‘One of the best books yet written on data and algorithms. . .deserves a place on the bestseller charts.’ (The Times)
You are accused of a crime. Who would you rather determined your fate – a human or an algorithm?
An algorithm is more consistent and less prone to error of judgement. Yet a human can look you in the eye before passing sentence.
Welcome to the age of the algorithm, the story of a not-too-distant future where machines rule supreme, making important decisions – in healthcare, transport, finance, security, what we watch, where we go even who we send to prison. So how much should we rely on them? What kind of future do we want?
Hannah Fry takes us on a tour of the good, the bad and the downright ugly of the algorithms that surround us. In Hello World she lifts the lid on their inner workings, demonstrates their power, exposes their limitations, and examines whether they really are an improvement on the humans they are replacing.
A BBC RADIO 4: BOOK OF THE WEEK
SHORTLISTED FOR THE 2018 BAILLIE GIFFORD PRIZE AND 2018 ROYAL SOCIETY SCIENCE BOOK PRIZE
Fry, a University College London math professor, invites readers to examine how algorithms affect their lives. She guides her audience through understanding what algorithms are "simply a series of logical instructions that show how to accomplish a task" and thoughtfully commends on how they are used, such as in the fields of medicine, criminal justice, art, and transportation, to help people make more consistent decisions and to improve public safety. Fry maintains that the most important consideration isn't the technical sophistication and complexity of an algorithm, but the reliability and trustworthiness of the people in charge of it. She cautions that "data and algorithms don't just have the power to predict our shopping habits" but also to "rob someone of their freedom." To this end, she describes instances in which the use of algorithms has gone awry, such as when an FBI expert's confidence in facial recognition technology led to a man being held in a maximum security cell for a crime he didn't commit. These case studies are coupled with difficult questions about how algorithms should be used: for instance, is society willing to give up individualized justice for consistency in sentencing? Throughout, Fry counsels the use of algorithms to complement and enhance human performance, not replace it.This is an intriguing take on a timely topic.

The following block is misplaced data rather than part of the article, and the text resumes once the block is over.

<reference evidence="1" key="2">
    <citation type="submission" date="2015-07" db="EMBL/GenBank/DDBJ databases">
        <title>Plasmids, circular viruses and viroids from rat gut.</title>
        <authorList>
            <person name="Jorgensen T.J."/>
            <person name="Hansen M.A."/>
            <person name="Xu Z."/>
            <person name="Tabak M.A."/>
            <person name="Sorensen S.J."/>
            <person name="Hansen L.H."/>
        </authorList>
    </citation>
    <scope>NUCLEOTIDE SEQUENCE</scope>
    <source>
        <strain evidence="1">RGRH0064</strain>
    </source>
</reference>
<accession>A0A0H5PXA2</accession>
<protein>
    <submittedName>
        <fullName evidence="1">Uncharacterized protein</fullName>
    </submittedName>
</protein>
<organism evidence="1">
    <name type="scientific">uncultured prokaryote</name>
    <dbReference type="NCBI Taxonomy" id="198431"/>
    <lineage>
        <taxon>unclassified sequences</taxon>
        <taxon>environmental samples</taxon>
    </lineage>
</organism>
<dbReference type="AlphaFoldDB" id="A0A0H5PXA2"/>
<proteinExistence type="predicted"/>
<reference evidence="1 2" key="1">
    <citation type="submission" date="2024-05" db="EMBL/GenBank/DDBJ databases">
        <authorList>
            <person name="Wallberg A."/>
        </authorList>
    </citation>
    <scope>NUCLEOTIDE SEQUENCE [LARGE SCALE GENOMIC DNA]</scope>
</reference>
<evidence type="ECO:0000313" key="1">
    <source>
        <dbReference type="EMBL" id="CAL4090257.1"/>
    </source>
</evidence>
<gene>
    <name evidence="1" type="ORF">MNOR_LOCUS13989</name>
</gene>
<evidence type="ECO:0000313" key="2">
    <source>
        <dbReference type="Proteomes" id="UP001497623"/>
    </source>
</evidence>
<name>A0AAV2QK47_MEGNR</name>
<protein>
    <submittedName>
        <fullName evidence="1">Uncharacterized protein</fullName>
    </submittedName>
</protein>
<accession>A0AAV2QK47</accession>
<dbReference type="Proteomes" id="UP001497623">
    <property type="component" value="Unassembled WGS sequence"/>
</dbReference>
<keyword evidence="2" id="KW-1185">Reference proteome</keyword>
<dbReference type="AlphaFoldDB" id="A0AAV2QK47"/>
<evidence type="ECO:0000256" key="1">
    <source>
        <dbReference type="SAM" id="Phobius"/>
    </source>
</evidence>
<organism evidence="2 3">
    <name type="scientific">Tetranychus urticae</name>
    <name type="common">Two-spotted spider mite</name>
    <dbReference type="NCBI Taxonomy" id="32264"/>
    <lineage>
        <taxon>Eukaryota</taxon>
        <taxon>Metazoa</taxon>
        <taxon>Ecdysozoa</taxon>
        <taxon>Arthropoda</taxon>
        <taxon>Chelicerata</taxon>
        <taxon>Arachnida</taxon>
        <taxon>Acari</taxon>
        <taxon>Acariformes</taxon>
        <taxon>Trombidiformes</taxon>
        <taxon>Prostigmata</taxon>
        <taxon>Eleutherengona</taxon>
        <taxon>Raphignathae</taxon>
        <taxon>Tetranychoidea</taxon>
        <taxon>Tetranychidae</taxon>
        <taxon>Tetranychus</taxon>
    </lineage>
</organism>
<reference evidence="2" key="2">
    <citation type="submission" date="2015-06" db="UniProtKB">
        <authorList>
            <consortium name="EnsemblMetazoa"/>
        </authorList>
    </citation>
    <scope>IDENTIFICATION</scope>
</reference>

Customer ReviewsSee All
Well written but not critical eniugh
A well written book about algorithms and big data but too glowing and optimistic. Fry doesn’t cover the downsides enough, such as the use of big data by authoritarian regimes to crush descent or the chilling self-oppressive self-censoring effect of being monitoring all the time. The book lacks the kind of balance that is needed.